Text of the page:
She pushed for programs that helped people find jobs instead of putting them in prison, but also fought to keep people in prison in certain cases that included evidence of wrongful conviction. She refused to pursue the death penalty against a man who killed a police officer (and personally opposes the penalty), but also defended California’s death penalty system in court. She implemented training programs to address police officers’ racial biases but also resisted calls to get her office to investigate individual police shootings.

Her supporters acknowledge her shortcomings but also say she’s fought for key reforms like establishing one of the first databases on police shootings in the country.

“Kamala Harris has spent her career fighting for reforms in the criminal justice system and pushing the envelope to keep everyone safer by bringing fairness and accountability,” Lily Adams, a spokesperson for Harris, said.

Harris’s website supports this claim by citing her work as California attorney general, noting that she was integral to defending the Affordable Care Act, advancing marriage equality, and obtaining a $20 billion settlement that helped state residents who were hurt by foreclosures during the financial crisis.

This final achievement could be treacherous territory in a party renewing its attention to economic populism, however: A piece by Phil Wilton in the Los Angeles Times had a more critical reading of her response to the mortgage lenders, noting that it fell short of some of Harris’s earlier promises including sending the bankers responsible to jail. And a piece in Jacobin, a publication that characterizes itself as a “leading voice of the American left,” took Harris to task for how her settlement ultimately left some with underwater mortgages and little actual financial relief.

In answering these critics, Harris has said that the $20 billion she ultimately secured was widely heralded as a win at the time — and that it was a huge increase from the $2 billion to $4 billion figure the banks originally wanted to settle for.

“There were homeowners that were, at that moment and each day, holding on by the fingernails trying to keep their homes,” she said at the time, noting that this urgency drove her approach to negotiations.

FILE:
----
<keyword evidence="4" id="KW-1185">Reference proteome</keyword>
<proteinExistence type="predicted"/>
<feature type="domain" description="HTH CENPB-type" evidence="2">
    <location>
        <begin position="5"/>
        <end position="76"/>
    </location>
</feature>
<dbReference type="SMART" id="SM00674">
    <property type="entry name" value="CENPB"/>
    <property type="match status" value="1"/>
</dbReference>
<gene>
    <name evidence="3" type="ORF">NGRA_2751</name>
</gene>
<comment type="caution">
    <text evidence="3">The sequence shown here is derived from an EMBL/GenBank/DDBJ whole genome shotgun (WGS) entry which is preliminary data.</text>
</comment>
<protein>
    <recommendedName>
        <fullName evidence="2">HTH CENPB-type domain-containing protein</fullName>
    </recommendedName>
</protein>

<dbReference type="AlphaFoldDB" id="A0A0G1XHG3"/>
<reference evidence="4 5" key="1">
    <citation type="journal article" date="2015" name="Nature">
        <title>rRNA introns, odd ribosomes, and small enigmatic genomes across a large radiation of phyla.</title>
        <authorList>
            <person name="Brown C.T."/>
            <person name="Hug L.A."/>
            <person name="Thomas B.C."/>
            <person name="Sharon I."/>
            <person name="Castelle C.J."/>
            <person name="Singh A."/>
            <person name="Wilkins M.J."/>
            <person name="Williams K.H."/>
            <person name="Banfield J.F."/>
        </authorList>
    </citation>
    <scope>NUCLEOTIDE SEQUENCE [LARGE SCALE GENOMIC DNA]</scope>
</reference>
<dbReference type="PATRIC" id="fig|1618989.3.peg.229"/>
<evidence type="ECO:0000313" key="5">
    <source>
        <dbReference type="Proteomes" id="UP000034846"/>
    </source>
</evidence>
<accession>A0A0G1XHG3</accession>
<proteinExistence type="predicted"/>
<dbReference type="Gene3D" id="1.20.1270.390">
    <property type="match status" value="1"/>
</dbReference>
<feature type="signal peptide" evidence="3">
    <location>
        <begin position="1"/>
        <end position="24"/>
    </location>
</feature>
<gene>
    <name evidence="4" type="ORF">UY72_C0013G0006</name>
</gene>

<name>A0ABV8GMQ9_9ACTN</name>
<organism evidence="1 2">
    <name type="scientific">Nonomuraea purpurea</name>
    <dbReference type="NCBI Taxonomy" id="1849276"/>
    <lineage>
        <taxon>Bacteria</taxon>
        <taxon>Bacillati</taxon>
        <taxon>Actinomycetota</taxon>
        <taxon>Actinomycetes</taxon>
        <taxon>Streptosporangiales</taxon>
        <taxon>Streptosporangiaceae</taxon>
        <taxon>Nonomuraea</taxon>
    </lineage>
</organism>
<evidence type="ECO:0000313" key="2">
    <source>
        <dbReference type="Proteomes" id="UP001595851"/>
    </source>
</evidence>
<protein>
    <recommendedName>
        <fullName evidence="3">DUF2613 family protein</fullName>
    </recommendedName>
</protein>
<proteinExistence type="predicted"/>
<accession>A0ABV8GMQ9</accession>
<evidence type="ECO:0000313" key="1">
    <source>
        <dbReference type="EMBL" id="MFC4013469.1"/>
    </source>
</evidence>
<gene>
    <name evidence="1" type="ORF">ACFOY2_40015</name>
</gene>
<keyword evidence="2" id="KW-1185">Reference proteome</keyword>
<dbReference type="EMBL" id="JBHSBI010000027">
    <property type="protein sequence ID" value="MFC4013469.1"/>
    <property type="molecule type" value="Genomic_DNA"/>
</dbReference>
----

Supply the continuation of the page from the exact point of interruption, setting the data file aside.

While Harris has established one of the most liberal voting records as a senator, she’ll likely continue to face critiques about her prosecutorial record as her campaign continues.

Kamala Harris’s policy proposals, briefly explained

Harris has rolled out a wide-ranging slate of policy plans, and some of the common threads across them are a focus on fair wages and economic support for middle-class and low-income Americans.

Among the proposals she’s laid out, Harris has called for closing the pay gap between teachers and other professions with comparable training, closing the gender wage gap and penalizing companies that don’t do so, and closing the pay gap between public defenders and prosecutors.

Two of her other proposals would seek to provide workers with additional financial support. The LIFT the Middle Class Act would give middle-class households a monthly cash payment amounting to as much as $3,000 per year for single people and $6,000 per year for married couples. And a Harris bill focused on job training would give unemployed and underemployed workers up to $8,000 for training programs.

Immigration is also a policy area that Harris has been deeply engaged with during her time in the Senate. She has earned praise from a crucial contingent of immigration advocates, many of whom have heralded her willingness to stake out her unflinchingly aggressive opposition to the White House.

Harris was the first senator to say that she wouldn’t vote for a spending package if Congress didn’t include protections for DREAMers (undocumented immigrants who came to the US as children), and before that, she spent time as attorney general confronting the child migrant crisis. She was also the first to call for Homeland Security Secretary Kirstjen Nielsen to resign in the wake of the Trump administration’s implementation of family separation policies.

As a candidate, Harris has put forward a proposal that creatively uses executive action to help create a path to citizenship for DREAMers.

Among the candidates who have been consistently polling in the top five of the 2020 field, Harris had one of the strongest launches, though her poll numbers have stalled a bit since. Given her charismatic persona, depth of experience, and expansive portfolio of policies, however, she remains one of the major contenders to watch.